Dec 20 2011 by Alison Anderson, Perthshire Advertiser Tuesday
THERE’S no zzzzs for the cast of Sleeping Beauty – this cheery, colourful and energetic PFT production works many of the 10-strong cast extremely hard, keeping them and their audience on their toes.
While sticking mostly to the traditional tale of the young princess who is doomed by the evil witch’s spell to die on her 18th birthday and then counter-spelled by the good fairy to sleep for 100 years, this production does have a very acceptable twist to inject a fresh aspect to this well-known story.
Director John Durnin has persuaded some of the ‘serious’ actors from the summer season ensemble to don 1970s style skin tight ‘glam’ attire and ‘big hair’ wigs, which they do with aplomb.
And TV soap star Deirdre Davis (Eileen Donachie in River City) turns out a delightful Fairy, pitching Polly just perfectly without being too syrupy sweet.
The hardest working member of the cast without a doubt is Alan Steele as Nurse Nancy, who plays the dippy dame with boundless energy, although his ‘engagement’ with one hapless audience member throughout most of the performance did wear a little thin.
Gavin Wright quickly attracts the audience’s affection as Polly’s son, Fester the Jester, and he too exudes boundless energy and enthusiasm from start to finish.
The evil one, Cara Bossi, is played with gusto by Jacqueline Dutoit, although at times her posturing did irritate and the opening Second Act scene, in her Bedlam Records studio as she sets out to rid the world of disco music and replace it with punk, was over-long.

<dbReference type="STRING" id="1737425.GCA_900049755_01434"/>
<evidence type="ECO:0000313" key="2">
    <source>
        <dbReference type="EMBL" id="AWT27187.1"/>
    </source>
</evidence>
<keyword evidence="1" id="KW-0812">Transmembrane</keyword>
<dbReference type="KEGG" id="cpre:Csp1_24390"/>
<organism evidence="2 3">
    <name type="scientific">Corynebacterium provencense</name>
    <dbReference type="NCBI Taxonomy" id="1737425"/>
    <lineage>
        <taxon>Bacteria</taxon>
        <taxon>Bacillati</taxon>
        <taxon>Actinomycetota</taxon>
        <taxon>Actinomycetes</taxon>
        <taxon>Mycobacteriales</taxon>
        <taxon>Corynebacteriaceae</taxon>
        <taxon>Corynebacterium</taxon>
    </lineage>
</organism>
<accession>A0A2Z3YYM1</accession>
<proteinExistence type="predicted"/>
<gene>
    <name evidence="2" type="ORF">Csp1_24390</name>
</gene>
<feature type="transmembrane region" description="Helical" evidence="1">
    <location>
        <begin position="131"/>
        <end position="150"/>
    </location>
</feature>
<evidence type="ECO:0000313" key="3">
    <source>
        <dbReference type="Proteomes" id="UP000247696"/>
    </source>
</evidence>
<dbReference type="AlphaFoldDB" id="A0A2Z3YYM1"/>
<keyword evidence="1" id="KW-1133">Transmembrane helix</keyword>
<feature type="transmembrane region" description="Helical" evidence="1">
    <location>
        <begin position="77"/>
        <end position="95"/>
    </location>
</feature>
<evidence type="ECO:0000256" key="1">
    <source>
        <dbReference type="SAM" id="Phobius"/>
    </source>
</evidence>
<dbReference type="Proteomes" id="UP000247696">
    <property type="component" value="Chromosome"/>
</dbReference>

Scene stealer throughout the show is Helen Logan as Morven the Minion from Dunfermline, Cara Bossi’s reluctant apprentice. Truly a masterclass in ‘acting with attitude’ from Helen.
Amanda McLaren is a newcomer to the PFT stage, and as Beauty she impressed with her movement and singing.
Well done, too, to the local youngsters who play the Festive Faeries. They have short speaking parts and the team on stage on Saturday night did an excellent job, coming over crisp and clear.
Ken Harrison’s set and costume designs are not opulent but are certainly colourful and serve the production well, especially when taken in tandem with Kate Bonney’s lighting design.
The two musicians, Stuart Watson and Pete Murch, as with the entire Sleeping Beauty team, can be satisfied with a festive season job well done.
Sleeping Beauty continues until January 7.